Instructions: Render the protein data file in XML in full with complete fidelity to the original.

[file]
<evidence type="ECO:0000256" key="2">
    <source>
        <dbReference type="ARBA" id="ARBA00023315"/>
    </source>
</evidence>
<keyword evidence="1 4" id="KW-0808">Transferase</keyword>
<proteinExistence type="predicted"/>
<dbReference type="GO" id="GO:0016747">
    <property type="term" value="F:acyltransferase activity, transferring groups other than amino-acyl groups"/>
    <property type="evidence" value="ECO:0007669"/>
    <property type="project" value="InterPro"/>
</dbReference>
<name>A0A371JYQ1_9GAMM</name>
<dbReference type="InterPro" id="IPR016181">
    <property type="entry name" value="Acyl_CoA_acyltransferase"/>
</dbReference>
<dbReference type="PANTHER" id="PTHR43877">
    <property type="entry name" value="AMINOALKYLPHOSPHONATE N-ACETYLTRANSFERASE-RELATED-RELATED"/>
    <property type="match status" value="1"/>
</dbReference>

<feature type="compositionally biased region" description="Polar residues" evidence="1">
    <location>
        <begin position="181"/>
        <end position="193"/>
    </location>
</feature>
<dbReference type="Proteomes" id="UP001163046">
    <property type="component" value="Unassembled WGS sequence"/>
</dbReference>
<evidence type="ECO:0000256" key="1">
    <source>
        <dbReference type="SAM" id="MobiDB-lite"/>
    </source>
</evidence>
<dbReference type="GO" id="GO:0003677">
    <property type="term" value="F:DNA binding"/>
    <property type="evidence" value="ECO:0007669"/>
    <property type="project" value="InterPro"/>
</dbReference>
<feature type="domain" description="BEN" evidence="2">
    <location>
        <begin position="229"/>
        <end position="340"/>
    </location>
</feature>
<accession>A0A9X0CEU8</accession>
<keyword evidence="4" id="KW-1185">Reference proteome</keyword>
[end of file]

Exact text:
<evidence type="ECO:0000256" key="2">
    <source>
        <dbReference type="ARBA" id="ARBA00023315"/>
    </source>
</evidence>
<keyword evidence="1 4" id="KW-0808">Transferase</keyword>
<proteinExistence type="predicted"/>
<dbReference type="GO" id="GO:0016747">
    <property type="term" value="F:acyltransferase activity, transferring groups other than amino-acyl groups"/>
    <property type="evidence" value="ECO:0007669"/>
    <property type="project" value="InterPro"/>
</dbReference>
<name>A0A371JYQ1_9GAMM</name>
<dbReference type="InterPro" id="IPR016181">
    <property type="entry name" value="Acyl_CoA_acyltransferase"/>
</dbReference>
<dbReference type="PANTHER" id="PTHR43877">
    <property type="entry name" value="AMINOALKYLPHOSPHONATE N-ACETYLTRANSFERASE-RELATED-RELATED"/>
    <property type="match status" value="1"/>
</dbReference>

<feature type="compositionally biased region" description="Polar residues" evidence="1">
    <location>
        <begin position="181"/>
        <end position="193"/>
    </location>
</feature>
<dbReference type="Proteomes" id="UP001163046">
    <property type="component" value="Unassembled WGS sequence"/>
</dbReference>
<evidence type="ECO:0000256" key="1">
    <source>
        <dbReference type="SAM" id="MobiDB-lite"/>
    </source>
</evidence>
<dbReference type="GO" id="GO:0003677">
    <property type="term" value="F:DNA binding"/>
    <property type="evidence" value="ECO:0007669"/>
    <property type="project" value="InterPro"/>
</dbReference>
<feature type="domain" description="BEN" evidence="2">
    <location>
        <begin position="229"/>
        <end position="340"/>
    </location>
</feature>
<accession>A0A9X0CEU8</accession>
<keyword evidence="4" id="KW-1185">Reference proteome</keyword>